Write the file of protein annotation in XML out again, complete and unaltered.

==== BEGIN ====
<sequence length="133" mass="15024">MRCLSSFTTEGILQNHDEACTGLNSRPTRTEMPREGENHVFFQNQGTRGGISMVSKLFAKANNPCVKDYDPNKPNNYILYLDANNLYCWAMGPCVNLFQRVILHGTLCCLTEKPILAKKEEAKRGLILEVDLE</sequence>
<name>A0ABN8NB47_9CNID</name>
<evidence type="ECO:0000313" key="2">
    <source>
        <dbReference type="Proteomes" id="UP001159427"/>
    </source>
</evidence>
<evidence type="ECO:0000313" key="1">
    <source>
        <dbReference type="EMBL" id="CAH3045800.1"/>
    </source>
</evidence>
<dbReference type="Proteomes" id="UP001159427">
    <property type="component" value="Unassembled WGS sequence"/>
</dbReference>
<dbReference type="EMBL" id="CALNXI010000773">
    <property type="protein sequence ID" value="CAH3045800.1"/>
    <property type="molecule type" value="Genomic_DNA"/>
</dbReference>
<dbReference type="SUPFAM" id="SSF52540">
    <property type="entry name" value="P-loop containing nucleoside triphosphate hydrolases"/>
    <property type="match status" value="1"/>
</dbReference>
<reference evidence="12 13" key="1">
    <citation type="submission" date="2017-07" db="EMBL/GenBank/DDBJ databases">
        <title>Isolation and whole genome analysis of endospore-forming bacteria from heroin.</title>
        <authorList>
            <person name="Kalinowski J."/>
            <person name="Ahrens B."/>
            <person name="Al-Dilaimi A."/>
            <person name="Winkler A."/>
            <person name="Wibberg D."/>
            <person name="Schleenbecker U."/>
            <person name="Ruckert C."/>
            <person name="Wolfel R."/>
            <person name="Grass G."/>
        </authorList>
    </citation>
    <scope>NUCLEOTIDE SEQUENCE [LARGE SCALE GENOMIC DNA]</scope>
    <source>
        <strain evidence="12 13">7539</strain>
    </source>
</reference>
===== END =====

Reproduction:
<sequence length="133" mass="15024">MRCLSSFTTEGILQNHDEACTGLNSRPTRTEMPREGENHVFFQNQGTRGGISMVSKLFAKANNPCVKDYDPNKPNNYILYLDANNLYCWAMGPCVNLFQRVILHGTLCCLTEKPILAKKEEAKRGLILEVDLE</sequence>
<name>A0ABN8NB47_9CNID</name>
<evidence type="ECO:0000313" key="2">
    <source>
        <dbReference type="Proteomes" id="UP001159427"/>
    </source>
</evidence>
<evidence type="ECO:0000313" key="1">
    <source>
        <dbReference type="EMBL" id="CAH3045800.1"/>
    </source>
</evidence>
<dbReference type="Proteomes" id="UP001159427">
    <property type="component" value="Unassembled WGS sequence"/>
</dbReference>
<dbReference type="EMBL" id="CALNXI010000773">
    <property type="protein sequence ID" value="CAH3045800.1"/>
    <property type="molecule type" value="Genomic_DNA"/>
</dbReference>
<dbReference type="SUPFAM" id="SSF52540">
    <property type="entry name" value="P-loop containing nucleoside triphosphate hydrolases"/>
    <property type="match status" value="1"/>
</dbReference>
<reference evidence="12 13" key="1">
    <citation type="submission" date="2017-07" db="EMBL/GenBank/DDBJ databases">
        <title>Isolation and whole genome analysis of endospore-forming bacteria from heroin.</title>
        <authorList>
            <person name="Kalinowski J."/>
            <person name="Ahrens B."/>
            <person name="Al-Dilaimi A."/>
            <person name="Winkler A."/>
            <person name="Wibberg D."/>
            <person name="Schleenbecker U."/>
            <person name="Ruckert C."/>
            <person name="Wolfel R."/>
            <person name="Grass G."/>
        </authorList>
    </citation>
    <scope>NUCLEOTIDE SEQUENCE [LARGE SCALE GENOMIC DNA]</scope>
    <source>
        <strain evidence="12 13">7539</strain>
    </source>
</reference>